The Nexus of Diplomacy, Sport, Politics and the Media: Parallels, Paradoxes and Pitfalls

Loughborough University London

Campus building

The Academy of Diplomacy and International Governance and the Institute for Sport Business, in collaboration with the Institute for Media and Creative Industries, the Institute for Design Innovation, Institute for Digital Technologies, and the Glendonbrook Institute for Enterprise Development, Loughborough University London, will be organising the 20th International Symposium in the Series of Diplomacy in the 21st Century, on the theme of: The Nexus of Diplomacy, Sport, Politics and the Media: New Perspectives on Parallels, Paradoxes and Pitfalls, on 22nd May 2017.

Thematic Overview

The aim of the 20th International Symposium is to parse and interrogate four apparently distinct fields of professional practice - diplomacy, sport, politics and the media. At first glance, this might seem a rather daunting, if not ungainly enterprise. Upon closer inspection, however, the organisers will make the case that there exist not only significant parallels, but also intriguing paradoxes and potentially consequential pitfalls.

In an increasingly globalising and heteropolar world imperilled by a new threat set of wicked  Science and Technology (S&T) - driven issues for which there are no military solutions, diplomacy has never mattered more. Soft power has a demonstrable comparative advantage over the international policy alternatives.  Today, the time honoured tools of dialogue, negotiation, and compromise have been reinforced with knowledge-based, technologically enabled problem-solving and complex balancing. Diplomacy alone is capable of resolving differences and securing win-win outcomes through complex balancing and by positively affecting behaviour on all sides of the exchange. This stands in stark contrast to hard power, which relies on the use or threat of armed force to compel or coerce adversaries to submit. The exercise of persuasion and influence through non-violent political communications aimed at winning over others through the power of attraction, is, or should be, diplomacy’s strongest asset.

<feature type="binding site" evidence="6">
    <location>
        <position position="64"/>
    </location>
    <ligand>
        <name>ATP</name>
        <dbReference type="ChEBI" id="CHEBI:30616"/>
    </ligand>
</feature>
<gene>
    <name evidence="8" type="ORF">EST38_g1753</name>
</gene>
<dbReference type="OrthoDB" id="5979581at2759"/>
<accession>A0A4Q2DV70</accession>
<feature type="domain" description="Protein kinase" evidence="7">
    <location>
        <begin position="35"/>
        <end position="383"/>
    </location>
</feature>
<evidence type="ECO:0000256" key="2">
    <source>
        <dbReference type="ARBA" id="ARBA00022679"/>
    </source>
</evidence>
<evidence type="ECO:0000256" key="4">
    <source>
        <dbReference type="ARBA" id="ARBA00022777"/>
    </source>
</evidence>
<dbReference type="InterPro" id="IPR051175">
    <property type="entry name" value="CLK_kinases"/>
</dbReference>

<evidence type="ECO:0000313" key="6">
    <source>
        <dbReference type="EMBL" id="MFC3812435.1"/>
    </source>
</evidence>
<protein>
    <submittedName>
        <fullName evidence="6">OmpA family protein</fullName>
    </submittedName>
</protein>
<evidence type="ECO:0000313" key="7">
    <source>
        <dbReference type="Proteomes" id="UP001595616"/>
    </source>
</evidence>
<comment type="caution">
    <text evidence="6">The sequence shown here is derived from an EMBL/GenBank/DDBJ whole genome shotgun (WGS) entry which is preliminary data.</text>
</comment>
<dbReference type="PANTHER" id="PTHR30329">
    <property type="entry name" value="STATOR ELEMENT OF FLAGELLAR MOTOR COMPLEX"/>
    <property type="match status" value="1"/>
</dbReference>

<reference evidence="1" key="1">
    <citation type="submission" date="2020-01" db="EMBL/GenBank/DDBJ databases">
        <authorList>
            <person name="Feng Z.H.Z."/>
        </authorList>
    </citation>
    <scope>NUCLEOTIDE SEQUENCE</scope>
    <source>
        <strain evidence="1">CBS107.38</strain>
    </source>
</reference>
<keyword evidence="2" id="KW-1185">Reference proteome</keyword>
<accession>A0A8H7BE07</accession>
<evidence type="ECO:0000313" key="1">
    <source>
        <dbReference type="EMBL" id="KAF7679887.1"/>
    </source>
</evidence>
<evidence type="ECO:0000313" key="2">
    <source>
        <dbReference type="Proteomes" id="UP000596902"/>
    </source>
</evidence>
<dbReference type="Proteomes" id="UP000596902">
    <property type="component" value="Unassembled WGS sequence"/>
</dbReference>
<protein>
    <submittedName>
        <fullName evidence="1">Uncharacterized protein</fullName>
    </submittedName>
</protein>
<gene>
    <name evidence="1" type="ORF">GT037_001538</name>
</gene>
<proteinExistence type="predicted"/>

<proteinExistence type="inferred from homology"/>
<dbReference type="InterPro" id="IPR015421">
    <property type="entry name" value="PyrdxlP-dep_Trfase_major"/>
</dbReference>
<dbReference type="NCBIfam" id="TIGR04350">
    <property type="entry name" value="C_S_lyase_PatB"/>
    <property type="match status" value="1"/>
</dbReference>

Unfortunately, all three elements of the diplomatic ecosystem - the foreign ministry, foreign service and diplomatic business model - are in crisis. They have not adapted fully or well enough to the challenges of the 21st century; marginalized and side-lined, they are facing a perilous performance gap. If progress is to be achieved, this chasm must be bridged.

In its essence, sport, with its highly competitive animus and zero sum orientation, more closely resembles war than it does either diplomacy or politics. Hard power rules. The overarching purpose of sport is to win, and, although there are occasionally ties, typically the only other option is to lose. That said, and not unlike diplomacy politics and the media, although the contest is central, organised sport brings together otherwise hostile opponents who share a devotion to the game. Sport also features fierce competition, stars and teamwork, as well as action in concert to achieve identified goals.

For all of these domains, recent times have brought significant legal battles with charges of improper conduct, accepting payoffs and bribes and behaving in an improper or an immoral manner.  Athletes have been banned from participating due to use of illegal performance enhancing drugs and gambling on the outcomes of games in which they are participating. The commercial media is frequently biased and inaccurate. And in politics, we have observed too many examples of the truth of the words of 19th century British politician Lord Acton "Power corrupts, and absolute power corrupts absolutely.”

At that point resemblance largely ends. In sport, players are hired or drafted, whereas in politics, at least in democracies, the members are elected, and their success or failure is often tied to the policies adopted by their party. Unlike much of diplomacy, sport is played out almost entirely in the public eye, and does not turn upon earning the confidence, trust and respect of interlocutors. Media celebrities often resemble contestants in a beauty pageant engaged in a race to the bottom. And politicians too often reach for the gun when responding to perceived threats.                          

Organised sport diverts even as it entertains. Sport is a mainly commercial enterprise- owners, sponsors and investors exercise influence accordingly. While political decision-making and direction is not without relation to the objectives of corporate donors, in most jurisdictions this relationship is closely scrutinised and regulated. Diplomacy, although not practised in the absence of important financial and budgetary dimensions, is with the notable exception of political appointees, several dimensions removed from immediate private sector influence.

Politics is architectonic, and is in many respects the over-arching function under examination today. The political process in most Western countries, not unlike sport, is highly contested. Heads of state and government, ministers and legislators are responsible for shaping the rule of law, crafting the content of diplomacy (international policy) and for regulating important aspects of the media. Yet in many instances, the political and democratic process is facing very hard times.